How To Watch The Democratic Debate Because It's Sure To Be An Exciting One
Following the first GOP Debate of 2016, Democratic presidential hopefuls will take center stage Sunday, Jan. 17th in Charleston, South Carolina for the first Democratic primary debate of the new year (and the fourth overall). The debate promises to be the most spirited yet, as Vermont Sen. Bernie Sanders has gained on frontrunner and former Secretary of State Hillary Clinton in at least a few key states. If you're wondering how to watch the Democratic Debate and watch what will likely be an intense discussion unfold, have no fear: There are multiple chances for you to get in on the political action.
For those of you with basic cable access, you can tune in at 9 p.m. ET on NBC, when the candidates are scheduled to take the stage. If you don't have a television or access to cable, a live stream will be available on Time.com, beginning at 8pm EST. You can also check out NBC's YouTube channel, which will also offer a live-stream of the debate as well.
NBC's Lestor Holt will be moderating the Democratic showdown. The debate will also be the final chance for all three candidates — front-runner Clinton, Sanders, and former Maryland Gov. Martin O'Malley — to highlight their respective platforms before key primary votes in Iowa and New Hampshire.
The debate is held close to the site of last year's devastating mass shooting at Emmanuel African Methodist Church, giving viewers and potential voters alike good reason to assume that gun control will be a topic of interest.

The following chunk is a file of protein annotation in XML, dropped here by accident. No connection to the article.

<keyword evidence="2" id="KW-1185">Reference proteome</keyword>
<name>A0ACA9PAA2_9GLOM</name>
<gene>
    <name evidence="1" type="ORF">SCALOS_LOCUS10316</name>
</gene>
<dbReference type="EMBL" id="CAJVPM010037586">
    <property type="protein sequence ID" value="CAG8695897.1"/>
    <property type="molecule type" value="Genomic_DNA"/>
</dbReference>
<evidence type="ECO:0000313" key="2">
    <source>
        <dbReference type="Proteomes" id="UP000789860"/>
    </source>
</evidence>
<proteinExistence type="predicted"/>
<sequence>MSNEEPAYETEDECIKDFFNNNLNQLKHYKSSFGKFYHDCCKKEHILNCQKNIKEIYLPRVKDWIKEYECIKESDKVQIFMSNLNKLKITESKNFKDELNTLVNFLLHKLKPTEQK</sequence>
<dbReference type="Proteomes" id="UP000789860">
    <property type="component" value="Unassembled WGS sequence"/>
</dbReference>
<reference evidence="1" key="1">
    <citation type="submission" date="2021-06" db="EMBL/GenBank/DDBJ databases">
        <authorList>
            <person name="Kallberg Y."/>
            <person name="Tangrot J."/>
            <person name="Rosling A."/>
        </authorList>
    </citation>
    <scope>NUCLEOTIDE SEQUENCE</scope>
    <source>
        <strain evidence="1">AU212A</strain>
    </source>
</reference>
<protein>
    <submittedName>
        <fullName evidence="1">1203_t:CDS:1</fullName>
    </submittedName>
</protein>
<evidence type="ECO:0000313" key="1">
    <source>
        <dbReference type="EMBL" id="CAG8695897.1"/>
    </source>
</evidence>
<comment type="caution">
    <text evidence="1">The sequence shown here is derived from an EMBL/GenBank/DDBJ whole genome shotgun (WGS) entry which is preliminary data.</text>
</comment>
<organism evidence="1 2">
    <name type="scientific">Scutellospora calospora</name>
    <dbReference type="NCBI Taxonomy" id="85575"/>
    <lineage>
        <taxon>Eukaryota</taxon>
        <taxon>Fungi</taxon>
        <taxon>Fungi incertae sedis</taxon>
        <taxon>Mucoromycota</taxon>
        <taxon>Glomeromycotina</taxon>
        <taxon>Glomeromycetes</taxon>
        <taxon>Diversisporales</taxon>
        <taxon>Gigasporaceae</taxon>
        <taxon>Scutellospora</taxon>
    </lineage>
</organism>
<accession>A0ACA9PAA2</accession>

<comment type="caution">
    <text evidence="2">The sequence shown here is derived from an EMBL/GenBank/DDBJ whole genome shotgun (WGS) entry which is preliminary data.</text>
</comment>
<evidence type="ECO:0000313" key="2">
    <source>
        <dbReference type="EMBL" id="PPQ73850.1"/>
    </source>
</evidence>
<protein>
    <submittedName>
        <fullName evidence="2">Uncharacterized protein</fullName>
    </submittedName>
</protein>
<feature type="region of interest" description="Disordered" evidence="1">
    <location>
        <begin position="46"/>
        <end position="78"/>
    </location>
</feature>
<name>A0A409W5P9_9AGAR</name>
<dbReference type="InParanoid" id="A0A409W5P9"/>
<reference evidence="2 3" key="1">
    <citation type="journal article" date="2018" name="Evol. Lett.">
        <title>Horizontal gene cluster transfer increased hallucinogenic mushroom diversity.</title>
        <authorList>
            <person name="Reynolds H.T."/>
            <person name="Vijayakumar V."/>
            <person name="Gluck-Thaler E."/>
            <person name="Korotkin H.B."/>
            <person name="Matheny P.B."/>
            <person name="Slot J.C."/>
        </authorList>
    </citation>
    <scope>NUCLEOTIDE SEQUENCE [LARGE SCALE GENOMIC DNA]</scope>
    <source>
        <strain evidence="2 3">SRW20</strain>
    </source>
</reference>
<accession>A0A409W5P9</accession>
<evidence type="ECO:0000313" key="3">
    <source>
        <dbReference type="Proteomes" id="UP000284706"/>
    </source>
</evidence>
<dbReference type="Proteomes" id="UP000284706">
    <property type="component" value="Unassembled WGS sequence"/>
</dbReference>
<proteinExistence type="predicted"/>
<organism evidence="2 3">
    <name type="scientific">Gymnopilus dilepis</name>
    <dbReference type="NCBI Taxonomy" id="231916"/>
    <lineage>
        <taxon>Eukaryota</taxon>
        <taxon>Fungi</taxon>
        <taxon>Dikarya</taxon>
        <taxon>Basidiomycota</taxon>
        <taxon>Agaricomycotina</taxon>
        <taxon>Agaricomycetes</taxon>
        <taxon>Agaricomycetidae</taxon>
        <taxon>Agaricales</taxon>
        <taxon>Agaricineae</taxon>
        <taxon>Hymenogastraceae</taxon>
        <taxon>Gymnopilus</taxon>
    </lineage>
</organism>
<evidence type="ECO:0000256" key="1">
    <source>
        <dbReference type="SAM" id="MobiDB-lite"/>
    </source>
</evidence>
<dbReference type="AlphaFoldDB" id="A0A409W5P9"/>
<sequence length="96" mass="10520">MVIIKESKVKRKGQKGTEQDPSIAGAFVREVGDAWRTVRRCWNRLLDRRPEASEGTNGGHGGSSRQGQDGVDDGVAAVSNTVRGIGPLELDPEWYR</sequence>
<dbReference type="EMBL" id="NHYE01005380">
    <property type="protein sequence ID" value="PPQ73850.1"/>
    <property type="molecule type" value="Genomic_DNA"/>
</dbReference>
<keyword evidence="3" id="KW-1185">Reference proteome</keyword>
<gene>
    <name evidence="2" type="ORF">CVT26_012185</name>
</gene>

On Saturday, Sanders, who has been previously criticized for his unwillingness to back strict gun measures along with his Democratic counterparts, came out in support of legislation that would, according to Bloomberg Politics, "weaken a 2005 law protecting gun manufacturers and dealers from lawsuits" if their weapons happened to be used in a crime. While the move will definitely change the atmosphere at Sunday's debate, Clinton's staff waved off any insinuation that Sanders might be gaining points by doing so, calling his statements a "debate-eve conversion."
Following the first GOP presidential debate of 2016 — one that largely ignored women and women's issues — it wouldn't be a surprise if all three democratic candidates turned their attention to their Republican rivals, and highlighted the back-and-forth bickering that made up the majority of the GOP debate as well.
Regardless of which topics are tackled and who says what to who, this Democratic presidential debate is sure to be a good one, and one you definitely won't want to miss.
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